Thursday, July 25, 2013

Review: Care of the Soul by Thomas Moore


When Thomas Moore talks about caring for the soul, he does not mean in a religious, save your soul for the eternal hereafter sense. He is talking about the soul in the sense used by psychiatrists like Jung, poets like Keats or Rilke, Renaissance philosophers, or Greek playwrights. He means that part of our self connected with genuineness, depth, imagination, ambiguity, mystery, myth, and ritual.

Moore’s book, Care of the Soul, is difficult to get into because his concept of soul is so hard to grasp for a busy, contemporary reader, distracted by the buzz of daily life. His whole point is that the soul is not something that can be scientifically defined and examined, fixed or fine tuned. As he says, “Soul is the font of who we are, and yet it is far beyond our capacity to devise and to control.”

Moore’s thesis is that our lives are fuller, richer, and deeper, with a greater recognition of our individual selves the more we cultivate and care for our souls. Conversely, ignoring and starving our souls leads to disillusionment, loss of values, ugliness, and even neuroses.

He explores his thesis first by looking at common issues in everyday life that he argues “offer the opportunity for soul-making, once we stop thinking of them as problems to be solved.” Some of his scenarios and explanations are confusing – for instance, how the myth of Narcissus builds the soul, while the psychological condition of narcissism demonstrates a week soul dominated by the ego. Discussions such as this seem to pre-suppose a familiarity with classical psychoanalysis beyond that of a general reader.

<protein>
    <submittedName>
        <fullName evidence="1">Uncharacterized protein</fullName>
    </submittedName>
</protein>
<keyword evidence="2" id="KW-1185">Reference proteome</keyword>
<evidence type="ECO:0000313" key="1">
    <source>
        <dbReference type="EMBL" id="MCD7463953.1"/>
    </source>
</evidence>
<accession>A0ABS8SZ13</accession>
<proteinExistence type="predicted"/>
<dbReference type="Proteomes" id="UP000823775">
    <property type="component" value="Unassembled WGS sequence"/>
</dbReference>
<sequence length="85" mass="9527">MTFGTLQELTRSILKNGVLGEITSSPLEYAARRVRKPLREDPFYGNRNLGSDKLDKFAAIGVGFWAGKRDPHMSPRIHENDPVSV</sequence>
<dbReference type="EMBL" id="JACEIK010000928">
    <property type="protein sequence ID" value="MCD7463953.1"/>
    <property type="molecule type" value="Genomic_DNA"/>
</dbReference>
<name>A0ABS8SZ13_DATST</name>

But Care of the Soul has a lot to offer the reader willing to dig in and give due consideration to Moore’s message. In particular, the later sections comparing the soul and the spirit and on tending the soul through artful living are worth pondering and re-reading. For instance, this passage inspires closer attention to day-to-day ritual:

To live with a high degree of artfulness means to attend to the small things that keep the soul engaged in whatever we are doing, and it is the very heart of soul-making. From some grand overview of life, it may seem that only the big events are ultimately important. But to the soul, the most minute details and the most ordinary activities, carried out with mindfulness and art, have an effect far beyond their apparent insignificance.


If you would like your review of this book, or any other book by Thomas Moore, listed here, please leave a comment with a link and I will add it.


I've read a couple other "soul" books by Thomas Moore, but this one has been on my TBR shelf forever. I finally read it now as one of my books for two of the TBR challenges I am doing this year, the MT. TBR CHALLENGE (hosted by Bev on My Reader's Block) and the OFF THE SHELF CHALLENGE (hosted by Bonnie on Bookish Ardour).

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